Canada’s new offical bird has a bit of heritage; “whiskey-jack”, was taken from Wiskedjak, Wisagatcak, Wisekejack, or other variations of a word used in the Algonquian family of aboriginal languages of eastern Canada to designate a mischievous, transforming spirit who liked to play tricks on people.
A trickster eh.
The Gray Jay has a reputation; a fearless and venturesome behaviour which earned it many colloquial names such as “meat-bird” and “camp-robber”.
This I can personally attest to, having had the little robber more than once brazenly walk up to my campstove and grab a piece of well-done bacon without even a thank you chirp. While I was right there cooking the bacon.
No, I didn’t shoo it away. I was impressed with his/her style. Nothing shy about that bird.
Hinterland Who’s Who continues;
The Gray Jay Perisoreus canadensis is only slightly smaller than a Blue Jay and, silhouetted against the sky, the two birds are surprisingly similar, although the Gray Jay is a somewhat slower and weaker flier than its southern relative. Close up, the Gray Jay can hardly be confused with any other bird. Its back and tail are a medium gray and the underparts a slightly lighter shade, but the head has a quite striking and unique pattern of black and white. The short, black bill, the large dark eyes, and the thick, fluffy plumage, help give the Gray Jay a soft, rounded appearance that most people find highly appealing. For the Gray Jay, of course, the thick plumage is what keeps it warm on long winter nights or in cold snaps when the temperature may be 40 below zero for days at a time.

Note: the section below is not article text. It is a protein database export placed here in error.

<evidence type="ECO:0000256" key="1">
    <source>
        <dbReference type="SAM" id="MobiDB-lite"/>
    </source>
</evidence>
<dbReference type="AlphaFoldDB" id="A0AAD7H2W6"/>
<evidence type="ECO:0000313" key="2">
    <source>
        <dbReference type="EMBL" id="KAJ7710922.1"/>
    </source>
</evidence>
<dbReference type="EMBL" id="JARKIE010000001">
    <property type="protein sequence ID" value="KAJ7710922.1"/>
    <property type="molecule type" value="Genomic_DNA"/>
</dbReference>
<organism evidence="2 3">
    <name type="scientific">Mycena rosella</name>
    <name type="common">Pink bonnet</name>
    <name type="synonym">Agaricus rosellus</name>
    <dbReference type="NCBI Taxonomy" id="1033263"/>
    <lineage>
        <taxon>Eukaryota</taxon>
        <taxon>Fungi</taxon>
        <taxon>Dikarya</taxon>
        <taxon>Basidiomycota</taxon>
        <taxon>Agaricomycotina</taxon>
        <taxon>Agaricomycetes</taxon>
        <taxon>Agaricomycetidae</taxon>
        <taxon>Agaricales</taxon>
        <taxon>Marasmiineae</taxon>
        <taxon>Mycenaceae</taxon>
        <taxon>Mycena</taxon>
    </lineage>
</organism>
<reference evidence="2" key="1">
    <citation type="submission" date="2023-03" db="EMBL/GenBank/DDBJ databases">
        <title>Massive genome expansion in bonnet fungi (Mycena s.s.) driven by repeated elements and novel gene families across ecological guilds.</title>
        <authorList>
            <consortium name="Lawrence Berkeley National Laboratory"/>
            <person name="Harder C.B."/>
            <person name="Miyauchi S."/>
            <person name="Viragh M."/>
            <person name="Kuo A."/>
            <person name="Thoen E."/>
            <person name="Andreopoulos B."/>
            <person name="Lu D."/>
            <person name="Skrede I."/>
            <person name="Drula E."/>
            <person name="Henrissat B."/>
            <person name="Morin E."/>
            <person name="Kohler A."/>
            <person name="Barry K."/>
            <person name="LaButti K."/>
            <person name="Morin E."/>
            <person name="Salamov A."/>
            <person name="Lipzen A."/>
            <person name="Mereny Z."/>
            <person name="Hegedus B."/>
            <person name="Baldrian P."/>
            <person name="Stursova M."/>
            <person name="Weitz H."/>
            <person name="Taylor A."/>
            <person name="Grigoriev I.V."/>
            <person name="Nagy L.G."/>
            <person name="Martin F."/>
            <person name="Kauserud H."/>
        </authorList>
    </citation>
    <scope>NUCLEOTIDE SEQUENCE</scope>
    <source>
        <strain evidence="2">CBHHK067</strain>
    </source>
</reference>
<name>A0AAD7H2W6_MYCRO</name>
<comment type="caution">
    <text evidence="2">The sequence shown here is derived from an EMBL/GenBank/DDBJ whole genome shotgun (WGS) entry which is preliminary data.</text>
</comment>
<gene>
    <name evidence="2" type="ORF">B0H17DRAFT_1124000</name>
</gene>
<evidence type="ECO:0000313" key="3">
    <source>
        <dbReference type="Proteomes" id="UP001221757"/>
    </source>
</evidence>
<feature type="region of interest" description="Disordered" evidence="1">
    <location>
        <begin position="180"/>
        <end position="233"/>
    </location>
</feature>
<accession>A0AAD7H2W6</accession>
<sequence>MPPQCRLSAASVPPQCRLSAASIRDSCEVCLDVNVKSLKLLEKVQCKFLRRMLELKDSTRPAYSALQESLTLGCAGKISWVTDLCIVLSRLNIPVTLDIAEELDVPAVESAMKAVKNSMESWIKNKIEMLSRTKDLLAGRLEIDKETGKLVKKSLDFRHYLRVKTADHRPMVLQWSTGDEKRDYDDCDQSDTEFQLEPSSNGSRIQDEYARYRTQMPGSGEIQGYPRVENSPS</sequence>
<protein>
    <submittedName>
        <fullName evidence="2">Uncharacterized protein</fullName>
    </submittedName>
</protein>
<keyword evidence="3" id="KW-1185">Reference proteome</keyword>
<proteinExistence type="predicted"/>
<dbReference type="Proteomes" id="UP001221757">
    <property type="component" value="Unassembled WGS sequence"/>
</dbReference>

Juvenile Gray Jays just out of the nest are very different from the adults, being a uniform, sooty gray colour all over their bodies. Young and old are so distinct, in fact, that they were at first thought to be different species. Juveniles begin their first moult in July, however, and by the end of August they essentially look just like the adults.